Wednesday, 17 Apr 2019 16:33 GMT

Business Owners

In a time of change, the sign industry is holding its own, but not without difficulty. Carys Evans explores how business owners run successful companies in a potentially challenging market

Navigating the market

For a complex and bespoke industry like the sign sector, there are numerous challenges. These are an aging workforce, a lack of trained staff, and a lack of young people aware of the industry at all, which means that the day-to-day running of business can be challenging and the future of sign can at times seem uncertain. According to the International Sign Association, the most significant workforce issues impacting business in 2016 was attracting skilled workers (67%), turnover and retention (29%), diversity of workforce (21%), and an aging workforce (13%).

A lack of support from the government in training and funding has also been highlighted by those in the industry as an area of concern. Associations such as ISA UK powered by the BSGA are campaigning and collaborating with schools across the UK to address this.

Over 500 people have completed the educational programme Make it Happen

Commoditisation has been flagged as another challenge, with many consumers opting for the cheapest option of what they believe to be the same product, from a different manufacturer.

Despite these challenges, the International Sign Association identified an above-average growth to the sign industry in 2018 with several areas such as printed, electrical, digital and architectural signage contributing to this growth. So, how are sign companies overcoming challenges and successfully running businesses in a potentially challenging market?

Lack of support

During a stint in estimation, Sam Armstrong, who has been in the industry for 17 years, says it became apparent that there was no support in the industry. Three years ago, having completed a leadership programme, she made the leap from full-time employment to start her own educational programme for the sign industry. Since Make it Happen began, the programme has seen over 500 people complete the course.

According to Armstrong, the biggest challenges for businesses in the sign industry are sales and staffing. “We obviously have many challenges and influences. Including relying on other areas that heavily influence us.

The Make it Happen programme is hosted at SignFab’s Leicester site and provides a complete introduction to the entire sign-making process

“There is a heavy reliance on other industries being busy and requiring our services in order for us to generate work. For example, if any of the finance, retail, manufacturing or construction industries are in decline, then sign requirements diminish. We rely on a busy economy for our industry to have any growth – all of that is out of our control and even the best businesses can suffer due to a slow economy or recession.”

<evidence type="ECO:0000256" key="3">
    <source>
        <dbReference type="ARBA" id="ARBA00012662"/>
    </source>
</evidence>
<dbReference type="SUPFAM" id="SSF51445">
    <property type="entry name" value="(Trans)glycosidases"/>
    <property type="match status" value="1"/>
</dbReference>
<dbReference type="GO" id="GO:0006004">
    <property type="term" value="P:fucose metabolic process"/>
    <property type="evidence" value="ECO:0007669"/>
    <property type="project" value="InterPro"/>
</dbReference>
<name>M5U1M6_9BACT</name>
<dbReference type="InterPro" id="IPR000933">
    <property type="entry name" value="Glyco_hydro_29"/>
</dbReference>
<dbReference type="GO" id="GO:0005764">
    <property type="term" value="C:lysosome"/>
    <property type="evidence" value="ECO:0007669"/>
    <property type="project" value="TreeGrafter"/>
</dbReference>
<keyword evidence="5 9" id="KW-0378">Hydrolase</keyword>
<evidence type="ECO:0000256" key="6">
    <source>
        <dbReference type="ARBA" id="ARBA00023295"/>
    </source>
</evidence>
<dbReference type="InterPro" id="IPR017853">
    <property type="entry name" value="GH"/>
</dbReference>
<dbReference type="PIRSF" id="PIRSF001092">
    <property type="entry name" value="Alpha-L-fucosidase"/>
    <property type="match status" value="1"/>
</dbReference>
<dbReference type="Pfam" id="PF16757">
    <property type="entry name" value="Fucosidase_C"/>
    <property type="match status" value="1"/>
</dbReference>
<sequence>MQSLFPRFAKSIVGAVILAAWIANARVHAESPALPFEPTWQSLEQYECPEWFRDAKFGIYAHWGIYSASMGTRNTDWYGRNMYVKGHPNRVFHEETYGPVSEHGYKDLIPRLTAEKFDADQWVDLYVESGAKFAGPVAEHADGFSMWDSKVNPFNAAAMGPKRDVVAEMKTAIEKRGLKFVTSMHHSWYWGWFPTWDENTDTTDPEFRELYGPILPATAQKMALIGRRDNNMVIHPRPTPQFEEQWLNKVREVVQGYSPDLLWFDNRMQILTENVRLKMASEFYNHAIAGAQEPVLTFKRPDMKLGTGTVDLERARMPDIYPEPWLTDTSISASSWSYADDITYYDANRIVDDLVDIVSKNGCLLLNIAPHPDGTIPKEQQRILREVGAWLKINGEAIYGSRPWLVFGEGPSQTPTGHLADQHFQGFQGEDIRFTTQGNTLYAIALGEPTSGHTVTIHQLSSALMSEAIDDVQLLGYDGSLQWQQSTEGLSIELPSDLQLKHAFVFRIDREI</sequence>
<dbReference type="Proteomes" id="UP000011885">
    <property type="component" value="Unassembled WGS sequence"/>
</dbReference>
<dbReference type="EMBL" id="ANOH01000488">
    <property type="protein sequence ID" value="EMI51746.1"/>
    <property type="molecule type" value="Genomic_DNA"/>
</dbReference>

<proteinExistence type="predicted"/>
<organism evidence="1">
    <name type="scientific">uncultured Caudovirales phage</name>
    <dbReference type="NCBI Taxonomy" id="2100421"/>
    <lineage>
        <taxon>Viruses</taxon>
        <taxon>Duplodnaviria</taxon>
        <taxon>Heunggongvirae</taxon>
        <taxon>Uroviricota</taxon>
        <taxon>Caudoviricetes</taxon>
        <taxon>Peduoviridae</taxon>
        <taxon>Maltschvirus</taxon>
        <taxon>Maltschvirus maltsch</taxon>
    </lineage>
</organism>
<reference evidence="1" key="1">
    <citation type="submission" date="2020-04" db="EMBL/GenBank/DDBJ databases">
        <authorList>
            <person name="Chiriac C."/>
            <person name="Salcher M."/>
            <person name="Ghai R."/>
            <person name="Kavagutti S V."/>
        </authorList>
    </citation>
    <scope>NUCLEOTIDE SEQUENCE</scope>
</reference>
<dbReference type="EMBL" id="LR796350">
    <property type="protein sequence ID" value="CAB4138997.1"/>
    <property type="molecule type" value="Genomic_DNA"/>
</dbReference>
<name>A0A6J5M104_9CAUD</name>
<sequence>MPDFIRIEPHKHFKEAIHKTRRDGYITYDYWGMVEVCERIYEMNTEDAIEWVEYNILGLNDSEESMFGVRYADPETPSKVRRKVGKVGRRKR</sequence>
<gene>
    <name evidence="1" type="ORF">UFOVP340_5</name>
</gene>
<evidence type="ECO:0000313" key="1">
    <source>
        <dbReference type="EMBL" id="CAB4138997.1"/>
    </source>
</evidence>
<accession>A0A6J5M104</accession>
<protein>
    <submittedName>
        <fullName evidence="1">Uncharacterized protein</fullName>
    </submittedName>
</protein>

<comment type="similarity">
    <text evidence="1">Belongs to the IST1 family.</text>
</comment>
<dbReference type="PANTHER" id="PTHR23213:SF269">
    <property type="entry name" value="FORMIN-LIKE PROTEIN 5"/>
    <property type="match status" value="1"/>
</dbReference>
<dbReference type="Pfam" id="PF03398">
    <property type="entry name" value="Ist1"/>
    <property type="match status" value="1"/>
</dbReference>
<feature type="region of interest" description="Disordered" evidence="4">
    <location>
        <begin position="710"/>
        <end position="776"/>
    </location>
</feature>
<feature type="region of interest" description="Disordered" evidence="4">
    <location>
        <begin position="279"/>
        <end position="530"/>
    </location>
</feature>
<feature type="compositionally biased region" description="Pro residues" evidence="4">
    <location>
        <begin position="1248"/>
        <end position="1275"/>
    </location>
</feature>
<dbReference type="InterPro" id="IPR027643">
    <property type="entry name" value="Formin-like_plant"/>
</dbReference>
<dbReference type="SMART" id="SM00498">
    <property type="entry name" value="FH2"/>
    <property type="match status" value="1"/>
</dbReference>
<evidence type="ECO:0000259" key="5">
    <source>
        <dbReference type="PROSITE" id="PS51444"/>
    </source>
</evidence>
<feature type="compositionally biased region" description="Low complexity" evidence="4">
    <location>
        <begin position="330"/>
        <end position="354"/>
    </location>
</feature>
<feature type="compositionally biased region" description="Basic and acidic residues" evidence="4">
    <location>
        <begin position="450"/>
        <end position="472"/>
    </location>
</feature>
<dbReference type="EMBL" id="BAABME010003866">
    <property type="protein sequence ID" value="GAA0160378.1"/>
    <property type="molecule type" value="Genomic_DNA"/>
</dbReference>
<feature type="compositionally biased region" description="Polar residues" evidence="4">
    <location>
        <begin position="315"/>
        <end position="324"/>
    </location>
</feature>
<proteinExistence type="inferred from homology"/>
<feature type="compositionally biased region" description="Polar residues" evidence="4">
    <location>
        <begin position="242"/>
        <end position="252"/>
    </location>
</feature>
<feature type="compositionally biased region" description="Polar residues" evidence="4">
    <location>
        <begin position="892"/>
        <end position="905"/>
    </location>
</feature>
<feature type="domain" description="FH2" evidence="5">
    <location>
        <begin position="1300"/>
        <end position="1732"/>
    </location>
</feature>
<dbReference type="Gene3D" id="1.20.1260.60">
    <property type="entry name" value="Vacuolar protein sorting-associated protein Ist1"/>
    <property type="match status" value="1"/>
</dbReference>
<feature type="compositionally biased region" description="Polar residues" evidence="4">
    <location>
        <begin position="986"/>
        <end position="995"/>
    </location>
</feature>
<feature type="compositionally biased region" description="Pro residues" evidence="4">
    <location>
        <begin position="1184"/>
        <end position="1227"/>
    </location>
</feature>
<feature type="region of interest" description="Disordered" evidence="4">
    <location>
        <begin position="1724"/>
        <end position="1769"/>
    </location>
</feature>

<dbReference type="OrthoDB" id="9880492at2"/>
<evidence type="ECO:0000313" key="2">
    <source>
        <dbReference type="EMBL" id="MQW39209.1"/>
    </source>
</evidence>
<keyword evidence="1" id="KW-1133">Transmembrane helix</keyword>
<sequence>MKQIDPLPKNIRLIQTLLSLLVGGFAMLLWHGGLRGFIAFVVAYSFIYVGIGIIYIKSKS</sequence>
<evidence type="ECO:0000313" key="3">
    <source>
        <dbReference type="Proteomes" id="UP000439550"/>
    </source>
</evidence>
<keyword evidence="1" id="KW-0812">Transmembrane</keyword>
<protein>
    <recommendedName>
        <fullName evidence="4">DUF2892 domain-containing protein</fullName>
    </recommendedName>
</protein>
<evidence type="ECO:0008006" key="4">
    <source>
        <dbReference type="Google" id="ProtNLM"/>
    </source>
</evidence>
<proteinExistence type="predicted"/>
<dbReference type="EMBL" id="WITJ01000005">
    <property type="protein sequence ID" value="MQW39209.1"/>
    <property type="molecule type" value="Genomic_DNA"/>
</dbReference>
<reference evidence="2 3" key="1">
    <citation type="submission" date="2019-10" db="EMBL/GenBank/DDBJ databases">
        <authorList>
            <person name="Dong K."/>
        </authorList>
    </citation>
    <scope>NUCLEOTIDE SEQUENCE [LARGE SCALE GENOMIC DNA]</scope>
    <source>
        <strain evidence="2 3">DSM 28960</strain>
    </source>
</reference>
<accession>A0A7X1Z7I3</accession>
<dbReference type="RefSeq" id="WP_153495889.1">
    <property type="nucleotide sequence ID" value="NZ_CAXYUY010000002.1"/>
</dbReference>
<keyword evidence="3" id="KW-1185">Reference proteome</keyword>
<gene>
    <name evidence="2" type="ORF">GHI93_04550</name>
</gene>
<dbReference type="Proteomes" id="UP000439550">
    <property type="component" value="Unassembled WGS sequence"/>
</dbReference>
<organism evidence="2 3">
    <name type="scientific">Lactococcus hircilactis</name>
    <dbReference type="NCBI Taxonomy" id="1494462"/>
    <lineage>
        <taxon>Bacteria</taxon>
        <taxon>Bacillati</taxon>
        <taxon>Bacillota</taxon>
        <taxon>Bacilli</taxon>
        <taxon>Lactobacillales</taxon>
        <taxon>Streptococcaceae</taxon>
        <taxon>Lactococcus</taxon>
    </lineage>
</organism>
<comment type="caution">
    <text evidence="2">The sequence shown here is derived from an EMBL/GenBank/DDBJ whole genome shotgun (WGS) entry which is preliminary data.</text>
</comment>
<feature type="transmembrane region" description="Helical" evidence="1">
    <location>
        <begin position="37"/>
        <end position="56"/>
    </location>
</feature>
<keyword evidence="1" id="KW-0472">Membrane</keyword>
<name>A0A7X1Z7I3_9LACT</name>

Armstrong says that it is becoming increasingly difficult year on year to find suitable staff to fill vacancies on all levels. “The country simply has no answer to the requirement on giving a suitable education and training to either school leavers or out of work job seekers,” says Armstrong. “Until that gets tackled, we will all be chasing a shortage of labour supply.”

Sign companies struggle with clients making unrealistic price and time requests due to a lack of understanding of what goes into making a sign

A lack of support from the government for such a bespoke and specialist industry is another issue Armstrong believes sign-makers face today. She says: “The government is an easy target here. They could and should offer genuine incentives for companies who invest money on training for both existing employees, but also for taking on apprentices.

“They could provide subsidised or low-cost borrowing or banking support and incentives to companies who pay their tax obligations on time. All of the above would generate growth and wealth in a company and therefore increased tax income for the government from both the company and its employees.”

O Factoid: According to the International Sign Association, the most significant workforce issues impacting business are attracting skilled workers (67%), turnover and retention (29%), diversity of workforce (21%), and an aging workforce (13%). O

In order to run a tight and efficient company, Armstrong recommends looking at each department or area on its own merit. “All businesses can improve on time management and efficiency. You must keep searching for those improvements.